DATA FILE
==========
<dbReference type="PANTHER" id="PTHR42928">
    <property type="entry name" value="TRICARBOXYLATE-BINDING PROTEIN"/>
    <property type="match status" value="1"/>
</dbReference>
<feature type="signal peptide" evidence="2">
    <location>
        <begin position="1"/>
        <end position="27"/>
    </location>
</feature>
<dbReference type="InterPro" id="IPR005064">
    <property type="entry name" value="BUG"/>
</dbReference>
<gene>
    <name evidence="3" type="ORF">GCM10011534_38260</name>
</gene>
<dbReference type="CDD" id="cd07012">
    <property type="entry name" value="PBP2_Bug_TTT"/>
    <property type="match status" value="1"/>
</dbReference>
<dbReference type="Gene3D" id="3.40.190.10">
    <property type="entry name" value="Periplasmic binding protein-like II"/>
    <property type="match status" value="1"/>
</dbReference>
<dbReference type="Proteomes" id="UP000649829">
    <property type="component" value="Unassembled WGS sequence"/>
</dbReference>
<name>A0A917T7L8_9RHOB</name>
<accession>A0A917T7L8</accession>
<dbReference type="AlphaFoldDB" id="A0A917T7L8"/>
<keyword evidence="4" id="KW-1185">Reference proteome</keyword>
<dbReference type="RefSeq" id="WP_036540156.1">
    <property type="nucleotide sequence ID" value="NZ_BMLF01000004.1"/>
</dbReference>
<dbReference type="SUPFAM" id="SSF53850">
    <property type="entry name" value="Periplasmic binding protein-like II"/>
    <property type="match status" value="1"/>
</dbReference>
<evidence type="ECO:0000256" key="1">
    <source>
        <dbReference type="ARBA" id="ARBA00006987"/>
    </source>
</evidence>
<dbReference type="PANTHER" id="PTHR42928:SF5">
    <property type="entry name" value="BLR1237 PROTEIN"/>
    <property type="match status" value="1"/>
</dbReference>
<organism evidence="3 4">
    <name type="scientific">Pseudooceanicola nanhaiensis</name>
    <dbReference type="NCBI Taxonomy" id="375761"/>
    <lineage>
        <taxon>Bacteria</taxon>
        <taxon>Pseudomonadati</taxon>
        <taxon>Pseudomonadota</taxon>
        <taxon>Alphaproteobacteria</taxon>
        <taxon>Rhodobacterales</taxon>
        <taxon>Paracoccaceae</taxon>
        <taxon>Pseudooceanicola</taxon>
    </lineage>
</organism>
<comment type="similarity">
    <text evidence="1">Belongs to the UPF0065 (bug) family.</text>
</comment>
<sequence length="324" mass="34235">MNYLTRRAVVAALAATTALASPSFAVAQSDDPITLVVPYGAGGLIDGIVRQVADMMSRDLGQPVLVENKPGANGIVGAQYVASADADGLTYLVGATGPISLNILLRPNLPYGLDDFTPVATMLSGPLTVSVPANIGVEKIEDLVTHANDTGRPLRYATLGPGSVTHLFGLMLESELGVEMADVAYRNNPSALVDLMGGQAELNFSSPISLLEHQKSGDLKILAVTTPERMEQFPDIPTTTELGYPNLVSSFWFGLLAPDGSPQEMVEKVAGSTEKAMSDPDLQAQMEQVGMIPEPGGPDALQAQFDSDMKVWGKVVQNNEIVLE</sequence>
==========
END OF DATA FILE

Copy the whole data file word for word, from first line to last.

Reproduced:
<dbReference type="PANTHER" id="PTHR42928">
    <property type="entry name" value="TRICARBOXYLATE-BINDING PROTEIN"/>
    <property type="match status" value="1"/>
</dbReference>
<feature type="signal peptide" evidence="2">
    <location>
        <begin position="1"/>
        <end position="27"/>
    </location>
</feature>
<dbReference type="InterPro" id="IPR005064">
    <property type="entry name" value="BUG"/>
</dbReference>
<gene>
    <name evidence="3" type="ORF">GCM10011534_38260</name>
</gene>
<dbReference type="CDD" id="cd07012">
    <property type="entry name" value="PBP2_Bug_TTT"/>
    <property type="match status" value="1"/>
</dbReference>
<dbReference type="Gene3D" id="3.40.190.10">
    <property type="entry name" value="Periplasmic binding protein-like II"/>
    <property type="match status" value="1"/>
</dbReference>
<dbReference type="Proteomes" id="UP000649829">
    <property type="component" value="Unassembled WGS sequence"/>
</dbReference>
<name>A0A917T7L8_9RHOB</name>
<accession>A0A917T7L8</accession>
<dbReference type="AlphaFoldDB" id="A0A917T7L8"/>
<keyword evidence="4" id="KW-1185">Reference proteome</keyword>
<dbReference type="RefSeq" id="WP_036540156.1">
    <property type="nucleotide sequence ID" value="NZ_BMLF01000004.1"/>
</dbReference>
<dbReference type="SUPFAM" id="SSF53850">
    <property type="entry name" value="Periplasmic binding protein-like II"/>
    <property type="match status" value="1"/>
</dbReference>
<evidence type="ECO:0000256" key="1">
    <source>
        <dbReference type="ARBA" id="ARBA00006987"/>
    </source>
</evidence>
<dbReference type="PANTHER" id="PTHR42928:SF5">
    <property type="entry name" value="BLR1237 PROTEIN"/>
    <property type="match status" value="1"/>
</dbReference>
<organism evidence="3 4">
    <name type="scientific">Pseudooceanicola nanhaiensis</name>
    <dbReference type="NCBI Taxonomy" id="375761"/>
    <lineage>
        <taxon>Bacteria</taxon>
        <taxon>Pseudomonadati</taxon>
        <taxon>Pseudomonadota</taxon>
        <taxon>Alphaproteobacteria</taxon>
        <taxon>Rhodobacterales</taxon>
        <taxon>Paracoccaceae</taxon>
        <taxon>Pseudooceanicola</taxon>
    </lineage>
</organism>
<comment type="similarity">
    <text evidence="1">Belongs to the UPF0065 (bug) family.</text>
</comment>
<sequence length="324" mass="34235">MNYLTRRAVVAALAATTALASPSFAVAQSDDPITLVVPYGAGGLIDGIVRQVADMMSRDLGQPVLVENKPGANGIVGAQYVASADADGLTYLVGATGPISLNILLRPNLPYGLDDFTPVATMLSGPLTVSVPANIGVEKIEDLVTHANDTGRPLRYATLGPGSVTHLFGLMLESELGVEMADVAYRNNPSALVDLMGGQAELNFSSPISLLEHQKSGDLKILAVTTPERMEQFPDIPTTTELGYPNLVSSFWFGLLAPDGSPQEMVEKVAGSTEKAMSDPDLQAQMEQVGMIPEPGGPDALQAQFDSDMKVWGKVVQNNEIVLE</sequence>